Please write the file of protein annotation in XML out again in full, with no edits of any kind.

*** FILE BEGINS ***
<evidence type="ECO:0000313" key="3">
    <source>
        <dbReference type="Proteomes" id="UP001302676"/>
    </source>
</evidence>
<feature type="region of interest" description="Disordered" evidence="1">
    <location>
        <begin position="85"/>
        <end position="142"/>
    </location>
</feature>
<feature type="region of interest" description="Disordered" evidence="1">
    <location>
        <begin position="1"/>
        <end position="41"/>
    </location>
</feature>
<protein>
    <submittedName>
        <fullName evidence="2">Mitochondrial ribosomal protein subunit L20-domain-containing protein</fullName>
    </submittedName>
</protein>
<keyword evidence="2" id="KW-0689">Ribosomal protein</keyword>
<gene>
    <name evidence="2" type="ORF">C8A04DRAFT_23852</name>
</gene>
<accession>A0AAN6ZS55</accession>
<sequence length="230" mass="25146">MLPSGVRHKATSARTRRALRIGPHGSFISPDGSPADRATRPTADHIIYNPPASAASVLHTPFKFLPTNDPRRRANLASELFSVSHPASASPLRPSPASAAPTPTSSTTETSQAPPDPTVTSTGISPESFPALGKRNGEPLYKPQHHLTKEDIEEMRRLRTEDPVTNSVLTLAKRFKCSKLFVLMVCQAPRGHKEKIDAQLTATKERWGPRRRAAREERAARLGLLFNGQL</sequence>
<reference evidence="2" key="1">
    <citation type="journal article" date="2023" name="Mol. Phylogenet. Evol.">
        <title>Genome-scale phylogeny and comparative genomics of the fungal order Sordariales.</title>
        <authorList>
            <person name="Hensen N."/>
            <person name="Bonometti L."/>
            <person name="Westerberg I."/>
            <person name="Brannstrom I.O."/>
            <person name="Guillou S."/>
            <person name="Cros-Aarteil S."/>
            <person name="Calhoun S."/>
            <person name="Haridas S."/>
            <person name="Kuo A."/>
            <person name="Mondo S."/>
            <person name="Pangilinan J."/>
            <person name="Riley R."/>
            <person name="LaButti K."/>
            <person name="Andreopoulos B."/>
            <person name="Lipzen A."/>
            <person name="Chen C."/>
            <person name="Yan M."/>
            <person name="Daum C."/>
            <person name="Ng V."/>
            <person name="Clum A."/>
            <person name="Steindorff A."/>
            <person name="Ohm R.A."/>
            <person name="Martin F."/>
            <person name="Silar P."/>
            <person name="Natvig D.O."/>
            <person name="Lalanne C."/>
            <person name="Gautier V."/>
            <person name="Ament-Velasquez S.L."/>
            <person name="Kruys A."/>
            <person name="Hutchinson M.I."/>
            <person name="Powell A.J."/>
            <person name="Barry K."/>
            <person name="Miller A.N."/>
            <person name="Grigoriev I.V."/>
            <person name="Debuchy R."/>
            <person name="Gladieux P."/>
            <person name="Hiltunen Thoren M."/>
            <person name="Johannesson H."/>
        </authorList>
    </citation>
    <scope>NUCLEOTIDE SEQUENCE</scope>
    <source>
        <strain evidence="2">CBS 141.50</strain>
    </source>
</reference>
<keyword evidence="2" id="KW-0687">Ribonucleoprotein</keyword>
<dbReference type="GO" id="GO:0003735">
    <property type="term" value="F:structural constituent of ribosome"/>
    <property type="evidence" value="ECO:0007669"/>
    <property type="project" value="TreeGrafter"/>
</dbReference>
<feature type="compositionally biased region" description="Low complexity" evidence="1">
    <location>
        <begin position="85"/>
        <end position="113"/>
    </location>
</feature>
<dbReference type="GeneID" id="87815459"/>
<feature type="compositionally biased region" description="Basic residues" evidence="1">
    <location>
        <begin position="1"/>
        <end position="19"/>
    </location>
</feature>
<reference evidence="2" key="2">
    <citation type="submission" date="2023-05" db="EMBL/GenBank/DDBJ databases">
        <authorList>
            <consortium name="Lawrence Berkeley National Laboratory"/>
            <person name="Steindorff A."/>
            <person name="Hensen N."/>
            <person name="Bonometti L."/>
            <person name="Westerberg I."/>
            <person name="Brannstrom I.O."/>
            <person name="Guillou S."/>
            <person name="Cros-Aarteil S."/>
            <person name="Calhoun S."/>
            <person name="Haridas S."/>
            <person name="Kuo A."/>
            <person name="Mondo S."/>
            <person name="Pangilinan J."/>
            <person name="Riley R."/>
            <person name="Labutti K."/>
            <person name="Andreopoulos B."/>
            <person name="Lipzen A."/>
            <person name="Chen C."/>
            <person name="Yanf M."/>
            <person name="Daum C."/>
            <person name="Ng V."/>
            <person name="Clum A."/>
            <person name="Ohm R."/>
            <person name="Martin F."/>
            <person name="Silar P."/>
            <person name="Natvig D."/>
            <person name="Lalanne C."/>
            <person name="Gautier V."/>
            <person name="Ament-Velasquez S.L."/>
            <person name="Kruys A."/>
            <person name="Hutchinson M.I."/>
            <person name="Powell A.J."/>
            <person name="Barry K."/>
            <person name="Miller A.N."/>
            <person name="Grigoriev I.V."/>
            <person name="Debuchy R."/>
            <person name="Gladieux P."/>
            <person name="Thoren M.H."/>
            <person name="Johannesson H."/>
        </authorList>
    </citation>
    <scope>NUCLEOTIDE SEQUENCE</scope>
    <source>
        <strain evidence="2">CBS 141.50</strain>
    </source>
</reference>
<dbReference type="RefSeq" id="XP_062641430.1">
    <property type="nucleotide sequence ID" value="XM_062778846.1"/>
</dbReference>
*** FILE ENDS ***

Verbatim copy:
<evidence type="ECO:0000313" key="3">
    <source>
        <dbReference type="Proteomes" id="UP001302676"/>
    </source>
</evidence>
<feature type="region of interest" description="Disordered" evidence="1">
    <location>
        <begin position="85"/>
        <end position="142"/>
    </location>
</feature>
<feature type="region of interest" description="Disordered" evidence="1">
    <location>
        <begin position="1"/>
        <end position="41"/>
    </location>
</feature>
<protein>
    <submittedName>
        <fullName evidence="2">Mitochondrial ribosomal protein subunit L20-domain-containing protein</fullName>
    </submittedName>
</protein>
<keyword evidence="2" id="KW-0689">Ribosomal protein</keyword>
<gene>
    <name evidence="2" type="ORF">C8A04DRAFT_23852</name>
</gene>
<accession>A0AAN6ZS55</accession>
<sequence length="230" mass="25146">MLPSGVRHKATSARTRRALRIGPHGSFISPDGSPADRATRPTADHIIYNPPASAASVLHTPFKFLPTNDPRRRANLASELFSVSHPASASPLRPSPASAAPTPTSSTTETSQAPPDPTVTSTGISPESFPALGKRNGEPLYKPQHHLTKEDIEEMRRLRTEDPVTNSVLTLAKRFKCSKLFVLMVCQAPRGHKEKIDAQLTATKERWGPRRRAAREERAARLGLLFNGQL</sequence>
<reference evidence="2" key="1">
    <citation type="journal article" date="2023" name="Mol. Phylogenet. Evol.">
        <title>Genome-scale phylogeny and comparative genomics of the fungal order Sordariales.</title>
        <authorList>
            <person name="Hensen N."/>
            <person name="Bonometti L."/>
            <person name="Westerberg I."/>
            <person name="Brannstrom I.O."/>
            <person name="Guillou S."/>
            <person name="Cros-Aarteil S."/>
            <person name="Calhoun S."/>
            <person name="Haridas S."/>
            <person name="Kuo A."/>
            <person name="Mondo S."/>
            <person name="Pangilinan J."/>
            <person name="Riley R."/>
            <person name="LaButti K."/>
            <person name="Andreopoulos B."/>
            <person name="Lipzen A."/>
            <person name="Chen C."/>
            <person name="Yan M."/>
            <person name="Daum C."/>
            <person name="Ng V."/>
            <person name="Clum A."/>
            <person name="Steindorff A."/>
            <person name="Ohm R.A."/>
            <person name="Martin F."/>
            <person name="Silar P."/>
            <person name="Natvig D.O."/>
            <person name="Lalanne C."/>
            <person name="Gautier V."/>
            <person name="Ament-Velasquez S.L."/>
            <person name="Kruys A."/>
            <person name="Hutchinson M.I."/>
            <person name="Powell A.J."/>
            <person name="Barry K."/>
            <person name="Miller A.N."/>
            <person name="Grigoriev I.V."/>
            <person name="Debuchy R."/>
            <person name="Gladieux P."/>
            <person name="Hiltunen Thoren M."/>
            <person name="Johannesson H."/>
        </authorList>
    </citation>
    <scope>NUCLEOTIDE SEQUENCE</scope>
    <source>
        <strain evidence="2">CBS 141.50</strain>
    </source>
</reference>
<keyword evidence="2" id="KW-0687">Ribonucleoprotein</keyword>
<dbReference type="GO" id="GO:0003735">
    <property type="term" value="F:structural constituent of ribosome"/>
    <property type="evidence" value="ECO:0007669"/>
    <property type="project" value="TreeGrafter"/>
</dbReference>
<feature type="compositionally biased region" description="Low complexity" evidence="1">
    <location>
        <begin position="85"/>
        <end position="113"/>
    </location>
</feature>
<dbReference type="GeneID" id="87815459"/>
<feature type="compositionally biased region" description="Basic residues" evidence="1">
    <location>
        <begin position="1"/>
        <end position="19"/>
    </location>
</feature>
<reference evidence="2" key="2">
    <citation type="submission" date="2023-05" db="EMBL/GenBank/DDBJ databases">
        <authorList>
            <consortium name="Lawrence Berkeley National Laboratory"/>
            <person name="Steindorff A."/>
            <person name="Hensen N."/>
            <person name="Bonometti L."/>
            <person name="Westerberg I."/>
            <person name="Brannstrom I.O."/>
            <person name="Guillou S."/>
            <person name="Cros-Aarteil S."/>
            <person name="Calhoun S."/>
            <person name="Haridas S."/>
            <person name="Kuo A."/>
            <person name="Mondo S."/>
            <person name="Pangilinan J."/>
            <person name="Riley R."/>
            <person name="Labutti K."/>
            <person name="Andreopoulos B."/>
            <person name="Lipzen A."/>
            <person name="Chen C."/>
            <person name="Yanf M."/>
            <person name="Daum C."/>
            <person name="Ng V."/>
            <person name="Clum A."/>
            <person name="Ohm R."/>
            <person name="Martin F."/>
            <person name="Silar P."/>
            <person name="Natvig D."/>
            <person name="Lalanne C."/>
            <person name="Gautier V."/>
            <person name="Ament-Velasquez S.L."/>
            <person name="Kruys A."/>
            <person name="Hutchinson M.I."/>
            <person name="Powell A.J."/>
            <person name="Barry K."/>
            <person name="Miller A.N."/>
            <person name="Grigoriev I.V."/>
            <person name="Debuchy R."/>
            <person name="Gladieux P."/>
            <person name="Thoren M.H."/>
            <person name="Johannesson H."/>
        </authorList>
    </citation>
    <scope>NUCLEOTIDE SEQUENCE</scope>
    <source>
        <strain evidence="2">CBS 141.50</strain>
    </source>
</reference>
<dbReference type="RefSeq" id="XP_062641430.1">
    <property type="nucleotide sequence ID" value="XM_062778846.1"/>
</dbReference>